Journal of Biomolecular NMR

, Volume 30, Issue 1, pp 1–10 | Cite as

Resolution and sensitivity of high field nuclear magnetic resonance spectroscopy

  • D. Rovnyak
  • J.C. Hoch
  • A.S. Stern
  • G. Wagner


The arrival of very high field magnets and cryogenic circuitries, and the development of relaxation-optimized pulse sequences have added powerful tools for increasing sensitivity and resolution in NMR studies of biomacromolecules. The potential of these advances is not fully realized in practice, however, since current experimental protocols do not permit sufficient data sampling for optimal resolution in the indirect dimensions. Here we analyze quantitatively how increasing resolution in indirect dimensions affects the S/N ratio and compare this with currently used sampling routines. Optimal resolution would require sampling up to ∼3R2−1, and the S/N reaches a maximum at ∼1.2R2−1. Currently used data acquisition protocols rarely sample beyond 0.4R2−1, and extending evolution times would result in prohibitively long experiments. We show that a general solution to this problem is to use non-uniform sampling, where only a small subset of data points in the indirect sampling space are measured, and possibly different numbers of transients are collected for different evolution times. Coupled with modern methods of spectrum analysis, this strategy delivers substantially improved resolution and/or reduced measuring times compared to uniform sampling, without compromising sensitivity. Higher resolution in the indirect dimensions will facilitate the use of automated assignment programs.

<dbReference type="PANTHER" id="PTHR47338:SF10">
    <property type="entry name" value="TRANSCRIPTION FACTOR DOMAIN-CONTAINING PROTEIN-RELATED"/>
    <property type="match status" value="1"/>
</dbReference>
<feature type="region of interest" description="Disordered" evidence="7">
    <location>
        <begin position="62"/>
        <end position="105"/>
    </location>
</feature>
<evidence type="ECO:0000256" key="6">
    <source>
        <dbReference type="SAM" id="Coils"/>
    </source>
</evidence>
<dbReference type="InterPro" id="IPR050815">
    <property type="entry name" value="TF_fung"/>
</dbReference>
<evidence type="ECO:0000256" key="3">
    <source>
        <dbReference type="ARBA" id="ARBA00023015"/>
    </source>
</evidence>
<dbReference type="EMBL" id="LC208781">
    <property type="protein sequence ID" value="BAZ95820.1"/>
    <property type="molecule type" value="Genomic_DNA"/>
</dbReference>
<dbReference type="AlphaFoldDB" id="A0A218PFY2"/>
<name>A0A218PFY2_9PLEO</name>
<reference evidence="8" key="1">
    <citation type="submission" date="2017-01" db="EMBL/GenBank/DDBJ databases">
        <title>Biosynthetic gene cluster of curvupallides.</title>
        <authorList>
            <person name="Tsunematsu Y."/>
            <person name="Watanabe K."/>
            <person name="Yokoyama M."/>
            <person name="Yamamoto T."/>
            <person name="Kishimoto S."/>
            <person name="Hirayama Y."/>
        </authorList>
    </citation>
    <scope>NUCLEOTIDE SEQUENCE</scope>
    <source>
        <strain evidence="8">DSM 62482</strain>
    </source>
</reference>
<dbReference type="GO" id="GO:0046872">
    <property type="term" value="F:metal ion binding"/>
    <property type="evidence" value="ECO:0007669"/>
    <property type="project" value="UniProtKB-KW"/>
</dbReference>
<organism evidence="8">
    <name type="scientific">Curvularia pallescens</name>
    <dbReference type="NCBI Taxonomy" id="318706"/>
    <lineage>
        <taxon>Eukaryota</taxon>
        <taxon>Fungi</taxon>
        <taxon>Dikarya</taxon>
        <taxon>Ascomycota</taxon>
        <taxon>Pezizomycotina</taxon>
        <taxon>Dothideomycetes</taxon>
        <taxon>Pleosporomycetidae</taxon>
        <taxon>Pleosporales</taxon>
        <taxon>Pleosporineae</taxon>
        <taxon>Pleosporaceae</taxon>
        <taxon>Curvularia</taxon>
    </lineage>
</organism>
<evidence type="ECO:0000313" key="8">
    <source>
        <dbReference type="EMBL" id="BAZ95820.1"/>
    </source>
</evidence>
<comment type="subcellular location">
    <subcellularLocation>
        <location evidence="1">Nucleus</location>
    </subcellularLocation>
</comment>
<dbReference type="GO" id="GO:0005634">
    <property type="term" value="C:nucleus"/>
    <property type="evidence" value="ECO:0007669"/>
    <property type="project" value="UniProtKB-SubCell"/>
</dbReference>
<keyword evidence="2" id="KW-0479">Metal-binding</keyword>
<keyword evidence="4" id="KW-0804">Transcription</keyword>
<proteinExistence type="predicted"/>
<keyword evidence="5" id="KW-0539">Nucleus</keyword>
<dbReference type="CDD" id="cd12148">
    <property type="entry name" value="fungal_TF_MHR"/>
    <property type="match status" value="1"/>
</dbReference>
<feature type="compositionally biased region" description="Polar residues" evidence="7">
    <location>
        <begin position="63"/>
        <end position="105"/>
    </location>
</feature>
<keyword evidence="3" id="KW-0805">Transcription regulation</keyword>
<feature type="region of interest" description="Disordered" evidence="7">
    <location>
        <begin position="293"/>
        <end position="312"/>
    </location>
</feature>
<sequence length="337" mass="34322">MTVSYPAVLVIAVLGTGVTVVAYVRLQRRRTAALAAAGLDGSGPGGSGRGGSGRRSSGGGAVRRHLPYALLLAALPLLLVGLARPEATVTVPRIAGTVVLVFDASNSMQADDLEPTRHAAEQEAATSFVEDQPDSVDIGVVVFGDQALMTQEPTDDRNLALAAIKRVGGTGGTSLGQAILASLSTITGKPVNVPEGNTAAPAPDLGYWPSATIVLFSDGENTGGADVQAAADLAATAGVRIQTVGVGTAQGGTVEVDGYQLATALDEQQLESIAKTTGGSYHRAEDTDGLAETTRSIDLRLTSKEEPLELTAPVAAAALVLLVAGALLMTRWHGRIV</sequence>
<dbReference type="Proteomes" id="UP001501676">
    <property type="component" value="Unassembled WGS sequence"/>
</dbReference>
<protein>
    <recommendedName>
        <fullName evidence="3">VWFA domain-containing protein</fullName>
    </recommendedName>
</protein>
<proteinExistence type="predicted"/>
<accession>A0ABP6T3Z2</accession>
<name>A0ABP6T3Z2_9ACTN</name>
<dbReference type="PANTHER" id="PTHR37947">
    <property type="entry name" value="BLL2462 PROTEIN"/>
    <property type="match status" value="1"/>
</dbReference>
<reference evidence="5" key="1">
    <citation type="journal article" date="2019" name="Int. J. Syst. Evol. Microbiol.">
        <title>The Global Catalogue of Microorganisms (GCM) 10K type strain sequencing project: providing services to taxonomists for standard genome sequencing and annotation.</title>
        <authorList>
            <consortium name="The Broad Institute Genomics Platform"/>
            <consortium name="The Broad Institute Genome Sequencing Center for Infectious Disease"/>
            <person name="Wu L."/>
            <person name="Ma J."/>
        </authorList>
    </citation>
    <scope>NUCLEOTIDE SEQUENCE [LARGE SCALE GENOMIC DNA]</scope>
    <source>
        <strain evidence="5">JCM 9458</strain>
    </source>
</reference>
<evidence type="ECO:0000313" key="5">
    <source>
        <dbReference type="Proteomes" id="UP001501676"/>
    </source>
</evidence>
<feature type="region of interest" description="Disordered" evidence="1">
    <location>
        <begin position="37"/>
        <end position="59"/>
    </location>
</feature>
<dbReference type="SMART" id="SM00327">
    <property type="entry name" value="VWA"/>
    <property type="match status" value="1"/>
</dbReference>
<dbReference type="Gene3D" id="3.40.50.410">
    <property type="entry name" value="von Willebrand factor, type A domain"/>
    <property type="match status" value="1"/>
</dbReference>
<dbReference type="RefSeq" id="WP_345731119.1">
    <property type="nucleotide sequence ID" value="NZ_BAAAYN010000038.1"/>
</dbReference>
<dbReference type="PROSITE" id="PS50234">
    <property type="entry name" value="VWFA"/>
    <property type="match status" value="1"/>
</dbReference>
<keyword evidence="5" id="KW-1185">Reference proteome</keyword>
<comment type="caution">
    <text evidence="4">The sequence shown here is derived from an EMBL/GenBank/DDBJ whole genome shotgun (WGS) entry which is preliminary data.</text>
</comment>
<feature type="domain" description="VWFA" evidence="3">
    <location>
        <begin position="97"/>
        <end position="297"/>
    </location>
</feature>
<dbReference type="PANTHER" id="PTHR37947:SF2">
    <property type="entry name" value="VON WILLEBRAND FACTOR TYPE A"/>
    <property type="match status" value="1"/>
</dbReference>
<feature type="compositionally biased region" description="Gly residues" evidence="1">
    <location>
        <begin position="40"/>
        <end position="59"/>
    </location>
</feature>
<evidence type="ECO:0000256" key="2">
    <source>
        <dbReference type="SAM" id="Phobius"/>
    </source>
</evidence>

maximum entropy NMR non-linear sampling protein resolution sensitivity 


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Copyright information

© Kluwer Academic Publishers 2004

Authors and Affiliations

  • D. Rovnyak
    • 1
  • J.C. Hoch
    • 2
  • A.S. Stern
    • 2
  • G. Wagner
    • 3
  1. 1.Department of ChemistryBucknell UniversityLewisburgU.S.A
  2. 2.Department of Molecular, Microbial and Structural BiologyUniversity of Connecticut Health CenterFarmington, CT
  3. 3.owland Institute at HarvardCambridgeU.S.A

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